Tech Talk: How to specify a full-electric bus for zero-emissions operations

Every bus route is different, in terms of distance travelled, topography traversed, popularity of use, traffic conditions and road location (urban/suburban/rural). Countries and operators have their own preferences of vehicle type and specification.


To suit these differing needs, BAE Systems offers a range of partly- and fully-electric drivetrains for buses that all draw from a common platform. They range from Series-E hybrid electric models and Series-ER extended range electric models as well as Series-H and Series-EV fully-electric powertrains, such as those now fully-operational in Mulhouse, France by local operator Soléa.

All of the variations use a common electric architecture and a range of standard components, including traction motors, power control systems and auxiliary power systems supplying hotel loads.

Where emissions are strictly regulated, such as in city centres, the zero tailpipe emissions provided in operation by the full-electric Series-EV comes to the fore. Its direct drive DC traction motor takes power at high voltages (500-750V) from a battery pack, via a propulsion control system, turning the driven wheels via driveshaft and differential. Even though it contains no engine or generator (unlike the Series-ER), the system still handles bi-directional energy flows, for example during regenerative braking, in which the system effectively runs the motor backwards, generating – rather than consuming – electricity.

Existing applications demonstrate the vast operational range possible with this system. Mulhouse’s new GX 337 ELEC runs from the 120kW continuous DDTM-100 model traction motor (output: 980Nm peak continuous at 1,100rpm), fitted to 360kWh batteries mounted in a 12m chassis from Heuliez Bus. In Mulhouse, the five steel chassis/composite body buses were equipped with NMC batteries from Forsee Power. Fitted with air conditioning, heating and an integrated access ramp, they accommodate up to 90 passengers with two wheelchair spaces.

A measure of the flexibility of the system is that a variant of the powertrain is also powering 18m-long bendy buses in Europe. The 160kW ACTM-200 model traction motor, which generates 3,340Nm of torque to the driveshaft, is being used in the Heuliez Bus GX 437 ELEC articulated bus in Trondheim, Norway. Having ordered 11 units, which have been operating since January, local operator Tide Buss now claims the largest full-electric fleet in the country, running through the downtown area. The vehicles, which offer air conditioning and heating, are fitted with LTO batteries and can transport up to 130 people.


As for the charging method, two different philosophies for electric buses are currently being employed: overnight, after the bus has finished for the day, and opportunity charging, at the end of, or even along routes. Technically, the two systems are completely different. The former involves a relatively low and slow charge (circa 150A for several hours); the latter, a relatively high and rapid one (600A for 15 minutes).

Again, BAE Systems can accommodate either. To cater for either option, the central power control system, PCS, comes in two versions: standard, and one with larger contactors and heavier bus bars internally to stand up to the rigour of fast charging.

In fact, the BAE Systems equipment can support either method. For example, Heuliez Bus offers options to recharge both ways: there’s a CCS Combo 2 ISO 15118 external plug-in connector that is required by the European Clean Vehicle Directive for overnight charging (as in Mulhouse), but is also fitted with a Heliox 650A pantograph fast charging system at the end of the route (as in Trondheim). And BAE Systems is working towards being able to support even higher-capacity planned fast charging systems using DC that operates at up to 1kV.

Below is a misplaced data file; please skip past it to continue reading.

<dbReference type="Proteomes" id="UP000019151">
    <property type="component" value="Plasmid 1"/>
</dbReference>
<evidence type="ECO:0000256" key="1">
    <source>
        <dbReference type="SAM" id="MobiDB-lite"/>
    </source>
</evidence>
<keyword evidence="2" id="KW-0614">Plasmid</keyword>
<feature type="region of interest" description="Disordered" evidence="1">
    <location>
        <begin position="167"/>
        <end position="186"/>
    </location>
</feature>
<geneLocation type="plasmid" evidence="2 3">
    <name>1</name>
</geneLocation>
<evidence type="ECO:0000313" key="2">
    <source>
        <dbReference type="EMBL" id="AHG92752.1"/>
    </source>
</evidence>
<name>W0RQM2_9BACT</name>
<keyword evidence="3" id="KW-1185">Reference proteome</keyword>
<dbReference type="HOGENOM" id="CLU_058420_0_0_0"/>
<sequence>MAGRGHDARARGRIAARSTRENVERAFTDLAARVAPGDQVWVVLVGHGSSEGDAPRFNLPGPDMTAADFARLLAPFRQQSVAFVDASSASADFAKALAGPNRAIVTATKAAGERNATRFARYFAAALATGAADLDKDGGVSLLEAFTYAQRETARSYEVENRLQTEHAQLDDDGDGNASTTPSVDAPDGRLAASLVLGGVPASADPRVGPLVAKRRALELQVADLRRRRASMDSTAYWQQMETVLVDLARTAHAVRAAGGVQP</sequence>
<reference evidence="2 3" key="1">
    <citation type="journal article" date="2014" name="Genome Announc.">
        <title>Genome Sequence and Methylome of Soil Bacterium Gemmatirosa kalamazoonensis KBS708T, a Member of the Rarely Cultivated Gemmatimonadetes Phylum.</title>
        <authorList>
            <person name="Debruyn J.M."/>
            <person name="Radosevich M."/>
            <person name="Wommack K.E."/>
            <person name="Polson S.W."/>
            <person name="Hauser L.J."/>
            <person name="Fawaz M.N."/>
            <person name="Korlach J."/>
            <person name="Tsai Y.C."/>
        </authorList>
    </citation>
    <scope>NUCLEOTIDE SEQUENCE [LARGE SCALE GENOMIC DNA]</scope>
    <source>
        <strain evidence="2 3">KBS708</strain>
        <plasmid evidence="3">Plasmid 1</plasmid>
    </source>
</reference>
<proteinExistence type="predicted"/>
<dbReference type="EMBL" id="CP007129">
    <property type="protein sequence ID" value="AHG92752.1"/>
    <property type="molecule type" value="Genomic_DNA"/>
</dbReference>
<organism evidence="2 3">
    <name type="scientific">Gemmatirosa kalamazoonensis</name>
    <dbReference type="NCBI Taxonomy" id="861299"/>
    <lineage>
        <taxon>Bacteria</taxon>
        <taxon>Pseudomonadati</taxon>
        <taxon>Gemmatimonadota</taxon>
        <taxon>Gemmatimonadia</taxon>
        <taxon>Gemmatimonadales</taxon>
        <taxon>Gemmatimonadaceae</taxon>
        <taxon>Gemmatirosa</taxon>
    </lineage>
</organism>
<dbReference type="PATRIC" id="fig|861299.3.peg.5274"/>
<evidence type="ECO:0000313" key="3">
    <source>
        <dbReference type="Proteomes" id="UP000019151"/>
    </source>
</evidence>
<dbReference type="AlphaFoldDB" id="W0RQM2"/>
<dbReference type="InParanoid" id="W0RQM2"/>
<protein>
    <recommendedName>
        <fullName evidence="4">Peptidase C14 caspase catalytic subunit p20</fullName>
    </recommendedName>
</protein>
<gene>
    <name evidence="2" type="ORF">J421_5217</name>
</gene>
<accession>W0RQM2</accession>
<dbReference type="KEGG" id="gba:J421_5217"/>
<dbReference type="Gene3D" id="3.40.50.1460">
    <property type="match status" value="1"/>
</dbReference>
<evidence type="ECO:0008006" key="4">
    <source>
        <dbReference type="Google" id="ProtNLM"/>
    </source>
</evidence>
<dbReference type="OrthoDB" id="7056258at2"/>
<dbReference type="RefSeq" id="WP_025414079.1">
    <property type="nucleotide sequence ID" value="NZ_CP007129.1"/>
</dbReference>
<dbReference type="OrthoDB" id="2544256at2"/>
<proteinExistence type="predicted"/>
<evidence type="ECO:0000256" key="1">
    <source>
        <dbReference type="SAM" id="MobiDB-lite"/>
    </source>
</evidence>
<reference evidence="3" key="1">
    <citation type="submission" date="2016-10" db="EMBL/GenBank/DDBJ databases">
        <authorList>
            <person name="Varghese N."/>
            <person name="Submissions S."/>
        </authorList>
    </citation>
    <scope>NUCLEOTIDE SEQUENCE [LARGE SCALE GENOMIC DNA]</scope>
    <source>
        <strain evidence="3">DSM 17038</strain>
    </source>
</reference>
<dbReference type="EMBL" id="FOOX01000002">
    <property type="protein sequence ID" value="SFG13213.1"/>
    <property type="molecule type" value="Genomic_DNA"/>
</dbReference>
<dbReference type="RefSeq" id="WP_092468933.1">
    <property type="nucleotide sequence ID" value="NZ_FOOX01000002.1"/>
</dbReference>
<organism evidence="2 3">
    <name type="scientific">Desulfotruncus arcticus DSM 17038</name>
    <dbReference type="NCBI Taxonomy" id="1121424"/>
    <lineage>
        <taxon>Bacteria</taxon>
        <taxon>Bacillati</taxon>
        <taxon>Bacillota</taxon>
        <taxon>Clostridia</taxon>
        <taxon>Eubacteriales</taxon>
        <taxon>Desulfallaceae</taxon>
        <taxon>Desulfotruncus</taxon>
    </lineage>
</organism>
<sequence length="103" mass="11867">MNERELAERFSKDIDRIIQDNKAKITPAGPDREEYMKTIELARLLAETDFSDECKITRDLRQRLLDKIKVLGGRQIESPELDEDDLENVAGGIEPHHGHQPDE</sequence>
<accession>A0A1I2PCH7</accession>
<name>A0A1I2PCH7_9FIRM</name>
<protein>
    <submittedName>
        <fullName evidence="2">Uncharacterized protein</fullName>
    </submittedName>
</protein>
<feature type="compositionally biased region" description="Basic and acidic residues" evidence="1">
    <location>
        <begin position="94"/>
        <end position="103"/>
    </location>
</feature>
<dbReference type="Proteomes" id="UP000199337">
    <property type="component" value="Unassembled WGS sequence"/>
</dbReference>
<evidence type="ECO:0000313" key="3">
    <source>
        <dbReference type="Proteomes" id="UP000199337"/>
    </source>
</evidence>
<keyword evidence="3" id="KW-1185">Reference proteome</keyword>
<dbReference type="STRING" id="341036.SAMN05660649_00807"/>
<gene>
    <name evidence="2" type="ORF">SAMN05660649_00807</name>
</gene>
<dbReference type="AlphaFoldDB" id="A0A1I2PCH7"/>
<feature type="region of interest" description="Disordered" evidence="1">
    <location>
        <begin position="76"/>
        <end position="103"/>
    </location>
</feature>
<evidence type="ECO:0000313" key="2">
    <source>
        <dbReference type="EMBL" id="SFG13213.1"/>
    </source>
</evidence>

That’s not all; BAE Systems can also support both technologies on the same bus. First, the Trondheim vehicles are charged slowly overnight. All the next day, they will run from that power, plus a small top-up at either end of the route. The same thing was chosen by Dutch operator Q-Link, which operates intercity routes in the north of the country. It has received the first vehicle in an order of 49 that features both overnight and opportunity charging, although it will primarily use the former. The Heuliez Bus ELEC GX 437 18m articulated, full-electric bus is powered by a 250kWh Li-ion NMCG battery driving through a 160/200kW BAE Systems electric traction motor. The vehicle travels up to 120km on a single charge, although fast-charging during the day via 450kW on-board pantograph connection can further extend its range.


To learn more about the Series-EV and its role in the entire BAE Systems powertrain range, and to download a 12-page brochure, go to www.gettozero.com


A full-electric 12m Heuliez Bus GX 337 ELEC production city bus fitted with a BAE Systems powertrain has exceeded 500km on a single run. Following its debut at IAA 2018, the bus had been tested on real-world routes by more than 25 public passenger transport companies in Germany. For example, in August 2019, the bus, equipped with a 350 kWh battery pack for overnight charging, reached 416 km on a customer line in Hafenlohr, Lower Franconia, after which it still had 6% available battery capacity.

Curious to know how much farther it could go on a single charge, bus manufacturer IVECO Bus operated the vehicle on its Ulm, Germany test track on 10 October 2019. After nearly 12 hours of operation, and having used 96% of its battery capacity, a team of seven drivers clocked up a distance of 527km (351 mi). The average speed during the record run was 46.6 kph, with outside temperatures ranging from 10-15°C during the day, with sporadic light rain and wind.

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